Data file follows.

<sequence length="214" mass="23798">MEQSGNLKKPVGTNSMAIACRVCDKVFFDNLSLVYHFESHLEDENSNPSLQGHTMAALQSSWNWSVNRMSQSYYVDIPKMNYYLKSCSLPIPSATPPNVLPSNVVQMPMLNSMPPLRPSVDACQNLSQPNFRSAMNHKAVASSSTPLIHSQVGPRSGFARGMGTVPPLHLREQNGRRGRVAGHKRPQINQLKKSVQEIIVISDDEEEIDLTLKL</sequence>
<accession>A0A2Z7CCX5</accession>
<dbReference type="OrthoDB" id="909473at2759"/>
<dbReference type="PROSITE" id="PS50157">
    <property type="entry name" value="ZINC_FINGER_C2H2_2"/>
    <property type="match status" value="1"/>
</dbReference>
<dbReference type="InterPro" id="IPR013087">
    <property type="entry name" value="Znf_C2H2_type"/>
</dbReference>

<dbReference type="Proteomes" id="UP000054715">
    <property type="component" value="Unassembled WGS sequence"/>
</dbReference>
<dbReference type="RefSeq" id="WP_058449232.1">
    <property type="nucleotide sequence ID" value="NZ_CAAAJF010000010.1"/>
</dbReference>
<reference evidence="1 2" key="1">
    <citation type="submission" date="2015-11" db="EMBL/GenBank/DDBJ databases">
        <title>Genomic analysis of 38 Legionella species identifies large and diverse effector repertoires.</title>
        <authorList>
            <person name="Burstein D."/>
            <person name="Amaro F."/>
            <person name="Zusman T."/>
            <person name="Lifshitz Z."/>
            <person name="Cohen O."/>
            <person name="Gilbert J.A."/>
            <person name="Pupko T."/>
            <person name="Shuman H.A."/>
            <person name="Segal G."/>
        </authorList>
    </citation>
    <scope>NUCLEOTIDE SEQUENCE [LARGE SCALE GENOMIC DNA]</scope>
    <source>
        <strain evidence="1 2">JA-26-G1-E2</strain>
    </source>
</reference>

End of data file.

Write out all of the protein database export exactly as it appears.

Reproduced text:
<sequence length="214" mass="23798">MEQSGNLKKPVGTNSMAIACRVCDKVFFDNLSLVYHFESHLEDENSNPSLQGHTMAALQSSWNWSVNRMSQSYYVDIPKMNYYLKSCSLPIPSATPPNVLPSNVVQMPMLNSMPPLRPSVDACQNLSQPNFRSAMNHKAVASSSTPLIHSQVGPRSGFARGMGTVPPLHLREQNGRRGRVAGHKRPQINQLKKSVQEIIVISDDEEEIDLTLKL</sequence>
<accession>A0A2Z7CCX5</accession>
<dbReference type="OrthoDB" id="909473at2759"/>
<dbReference type="PROSITE" id="PS50157">
    <property type="entry name" value="ZINC_FINGER_C2H2_2"/>
    <property type="match status" value="1"/>
</dbReference>
<dbReference type="InterPro" id="IPR013087">
    <property type="entry name" value="Znf_C2H2_type"/>
</dbReference>

<dbReference type="Proteomes" id="UP000054715">
    <property type="component" value="Unassembled WGS sequence"/>
</dbReference>
<dbReference type="RefSeq" id="WP_058449232.1">
    <property type="nucleotide sequence ID" value="NZ_CAAAJF010000010.1"/>
</dbReference>
<reference evidence="1 2" key="1">
    <citation type="submission" date="2015-11" db="EMBL/GenBank/DDBJ databases">
        <title>Genomic analysis of 38 Legionella species identifies large and diverse effector repertoires.</title>
        <authorList>
            <person name="Burstein D."/>
            <person name="Amaro F."/>
            <person name="Zusman T."/>
            <person name="Lifshitz Z."/>
            <person name="Cohen O."/>
            <person name="Gilbert J.A."/>
            <person name="Pupko T."/>
            <person name="Shuman H.A."/>
            <person name="Segal G."/>
        </authorList>
    </citation>
    <scope>NUCLEOTIDE SEQUENCE [LARGE SCALE GENOMIC DNA]</scope>
    <source>
        <strain evidence="1 2">JA-26-G1-E2</strain>
    </source>
</reference>